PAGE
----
Volume 3, Issue 2
  • ISSN 1387-5337
  • E-ISSN: 1569-9757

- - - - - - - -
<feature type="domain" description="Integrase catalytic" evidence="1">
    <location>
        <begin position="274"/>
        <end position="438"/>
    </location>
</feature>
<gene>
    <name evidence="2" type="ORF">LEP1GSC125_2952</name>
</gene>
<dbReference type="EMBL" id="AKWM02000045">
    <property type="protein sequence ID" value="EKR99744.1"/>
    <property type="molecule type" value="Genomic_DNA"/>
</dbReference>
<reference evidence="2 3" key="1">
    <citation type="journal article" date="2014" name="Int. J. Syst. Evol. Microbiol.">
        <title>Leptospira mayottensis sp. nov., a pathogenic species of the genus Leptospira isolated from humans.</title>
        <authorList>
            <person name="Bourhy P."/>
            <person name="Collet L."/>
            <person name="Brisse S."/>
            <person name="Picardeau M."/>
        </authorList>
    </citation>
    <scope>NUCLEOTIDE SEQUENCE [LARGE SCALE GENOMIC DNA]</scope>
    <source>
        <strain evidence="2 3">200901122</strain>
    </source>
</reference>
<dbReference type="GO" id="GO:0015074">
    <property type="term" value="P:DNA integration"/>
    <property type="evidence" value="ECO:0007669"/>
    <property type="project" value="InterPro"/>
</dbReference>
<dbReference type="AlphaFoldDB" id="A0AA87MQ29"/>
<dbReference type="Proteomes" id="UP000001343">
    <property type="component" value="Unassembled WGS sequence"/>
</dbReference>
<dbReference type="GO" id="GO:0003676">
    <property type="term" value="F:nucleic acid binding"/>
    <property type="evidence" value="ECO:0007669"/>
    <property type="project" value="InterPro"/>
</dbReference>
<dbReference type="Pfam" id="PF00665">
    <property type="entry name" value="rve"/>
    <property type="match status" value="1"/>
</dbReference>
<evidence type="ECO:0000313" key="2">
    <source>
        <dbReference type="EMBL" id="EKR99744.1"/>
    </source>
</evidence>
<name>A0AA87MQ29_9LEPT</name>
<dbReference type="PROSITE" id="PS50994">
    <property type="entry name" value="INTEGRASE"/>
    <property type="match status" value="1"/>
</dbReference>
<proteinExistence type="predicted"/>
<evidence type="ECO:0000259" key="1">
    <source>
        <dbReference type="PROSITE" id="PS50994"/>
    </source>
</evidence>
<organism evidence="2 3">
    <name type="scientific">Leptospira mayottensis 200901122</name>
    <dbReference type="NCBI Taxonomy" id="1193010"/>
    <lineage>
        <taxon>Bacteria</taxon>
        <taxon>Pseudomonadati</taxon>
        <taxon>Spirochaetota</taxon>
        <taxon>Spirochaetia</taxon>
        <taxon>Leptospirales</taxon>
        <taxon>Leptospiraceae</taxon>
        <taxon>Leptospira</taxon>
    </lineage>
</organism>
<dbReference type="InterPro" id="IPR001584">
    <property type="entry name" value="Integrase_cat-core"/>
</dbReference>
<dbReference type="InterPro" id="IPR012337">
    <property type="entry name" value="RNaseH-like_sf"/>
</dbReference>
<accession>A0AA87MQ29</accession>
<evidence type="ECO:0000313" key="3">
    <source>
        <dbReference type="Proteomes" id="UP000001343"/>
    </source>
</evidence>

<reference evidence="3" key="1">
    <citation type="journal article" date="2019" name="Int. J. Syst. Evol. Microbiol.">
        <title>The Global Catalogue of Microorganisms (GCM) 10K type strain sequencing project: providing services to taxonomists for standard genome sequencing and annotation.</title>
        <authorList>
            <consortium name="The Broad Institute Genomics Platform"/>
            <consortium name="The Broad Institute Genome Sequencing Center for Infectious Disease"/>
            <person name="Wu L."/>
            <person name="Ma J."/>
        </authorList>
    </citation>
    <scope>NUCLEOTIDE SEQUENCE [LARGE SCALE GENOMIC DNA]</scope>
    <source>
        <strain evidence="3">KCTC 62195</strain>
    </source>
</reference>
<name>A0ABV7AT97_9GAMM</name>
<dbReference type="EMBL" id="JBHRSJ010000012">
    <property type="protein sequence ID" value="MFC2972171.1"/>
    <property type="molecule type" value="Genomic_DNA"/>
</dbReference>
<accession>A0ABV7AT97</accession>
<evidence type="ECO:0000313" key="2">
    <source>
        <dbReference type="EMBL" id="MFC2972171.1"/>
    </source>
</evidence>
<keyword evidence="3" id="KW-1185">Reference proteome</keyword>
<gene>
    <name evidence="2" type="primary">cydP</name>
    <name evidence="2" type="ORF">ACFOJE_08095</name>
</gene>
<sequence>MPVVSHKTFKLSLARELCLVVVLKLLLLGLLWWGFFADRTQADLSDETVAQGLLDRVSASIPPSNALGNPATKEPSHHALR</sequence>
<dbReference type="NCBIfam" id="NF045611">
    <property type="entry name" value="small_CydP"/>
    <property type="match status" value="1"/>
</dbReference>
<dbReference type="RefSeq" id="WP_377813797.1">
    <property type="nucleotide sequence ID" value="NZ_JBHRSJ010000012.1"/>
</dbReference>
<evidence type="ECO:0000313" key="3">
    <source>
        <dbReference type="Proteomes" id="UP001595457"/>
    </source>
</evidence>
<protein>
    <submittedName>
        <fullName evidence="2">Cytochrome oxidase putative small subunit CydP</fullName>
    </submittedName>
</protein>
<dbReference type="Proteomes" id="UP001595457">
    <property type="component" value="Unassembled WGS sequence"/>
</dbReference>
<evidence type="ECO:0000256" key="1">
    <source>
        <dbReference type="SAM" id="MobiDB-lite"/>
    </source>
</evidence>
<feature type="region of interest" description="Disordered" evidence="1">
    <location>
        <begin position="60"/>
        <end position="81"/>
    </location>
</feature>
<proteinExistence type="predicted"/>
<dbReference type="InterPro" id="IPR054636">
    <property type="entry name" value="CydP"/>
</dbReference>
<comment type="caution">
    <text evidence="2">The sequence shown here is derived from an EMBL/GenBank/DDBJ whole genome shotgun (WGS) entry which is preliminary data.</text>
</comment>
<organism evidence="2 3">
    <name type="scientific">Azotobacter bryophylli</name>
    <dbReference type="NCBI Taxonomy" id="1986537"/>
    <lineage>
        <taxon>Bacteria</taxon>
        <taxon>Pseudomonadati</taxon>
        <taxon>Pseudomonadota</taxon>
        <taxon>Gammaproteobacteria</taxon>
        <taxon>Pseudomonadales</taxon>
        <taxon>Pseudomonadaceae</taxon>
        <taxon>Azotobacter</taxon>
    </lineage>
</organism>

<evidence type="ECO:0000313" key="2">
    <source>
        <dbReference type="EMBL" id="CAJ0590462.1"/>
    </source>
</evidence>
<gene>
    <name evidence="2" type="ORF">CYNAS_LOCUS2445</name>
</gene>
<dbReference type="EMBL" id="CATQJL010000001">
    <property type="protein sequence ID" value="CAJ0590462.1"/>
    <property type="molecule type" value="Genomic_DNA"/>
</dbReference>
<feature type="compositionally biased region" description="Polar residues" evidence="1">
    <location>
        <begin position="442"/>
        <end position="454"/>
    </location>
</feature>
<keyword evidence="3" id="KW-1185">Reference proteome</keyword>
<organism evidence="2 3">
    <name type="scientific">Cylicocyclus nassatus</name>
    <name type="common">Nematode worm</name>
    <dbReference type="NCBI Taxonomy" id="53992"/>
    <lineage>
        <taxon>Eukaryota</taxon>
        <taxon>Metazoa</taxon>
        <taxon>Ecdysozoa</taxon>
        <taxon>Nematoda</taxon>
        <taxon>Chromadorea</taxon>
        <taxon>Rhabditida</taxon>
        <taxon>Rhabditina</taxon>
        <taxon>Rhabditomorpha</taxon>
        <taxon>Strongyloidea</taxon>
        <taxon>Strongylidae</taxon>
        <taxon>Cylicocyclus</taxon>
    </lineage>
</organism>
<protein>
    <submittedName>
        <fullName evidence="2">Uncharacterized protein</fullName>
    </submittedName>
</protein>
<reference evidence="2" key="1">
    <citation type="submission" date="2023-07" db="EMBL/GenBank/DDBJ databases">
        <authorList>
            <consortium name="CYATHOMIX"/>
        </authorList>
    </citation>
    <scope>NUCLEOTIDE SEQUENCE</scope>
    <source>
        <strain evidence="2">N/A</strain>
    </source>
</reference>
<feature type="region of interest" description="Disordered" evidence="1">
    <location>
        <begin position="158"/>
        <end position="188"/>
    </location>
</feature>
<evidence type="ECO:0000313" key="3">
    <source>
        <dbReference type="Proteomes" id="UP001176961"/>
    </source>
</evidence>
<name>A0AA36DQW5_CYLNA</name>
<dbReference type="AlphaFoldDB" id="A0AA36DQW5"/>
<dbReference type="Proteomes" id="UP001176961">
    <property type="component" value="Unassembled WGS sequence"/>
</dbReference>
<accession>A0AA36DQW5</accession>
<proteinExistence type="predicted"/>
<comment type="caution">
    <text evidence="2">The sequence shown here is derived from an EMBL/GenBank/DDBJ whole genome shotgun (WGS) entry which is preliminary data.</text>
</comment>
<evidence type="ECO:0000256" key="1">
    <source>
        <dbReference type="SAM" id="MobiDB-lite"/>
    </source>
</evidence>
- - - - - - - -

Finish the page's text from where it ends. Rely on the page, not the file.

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One of the most prominent questions in connection with language evolution is whether the human capacity for language can be related to any capacities found in animals. Evolutionary continuity in anatomical structures involved in language is obvious, but in the case of cognitive capacities and behavior it is rather controversial. A correlation has often been implied between quantitative difference and evolutionary continuity on the one hand and qualitative difference and evolutionary discontinuity on the other. Recently these two positions have even incorporated claims of gradualistic and punctuated evolution of language respectively. These suggested correlations can hardly be true because the question of the rate and curve of language evolution is only indirectly connected to the continuity-discontinuity debate. It is highly unlikely that there could be true discontinuity in language evolution due to the lack of any antecedent trait. Rather, seeming missing links can also occur in the case of continuous traits when there is enhanced selection pressure due to rapid or even sudden environmental changes and hence rapid evolutionary change takes place. This is more logical even from an adaptationist point of view than a constant rate evolution. Thus, while elements of the primate communication system, cognitive capacity and social behavior must have served as evolutionary forerunners of language in the form of preadaptations, the rate and curve of language evolution must have depended on the selection pressures driving it.


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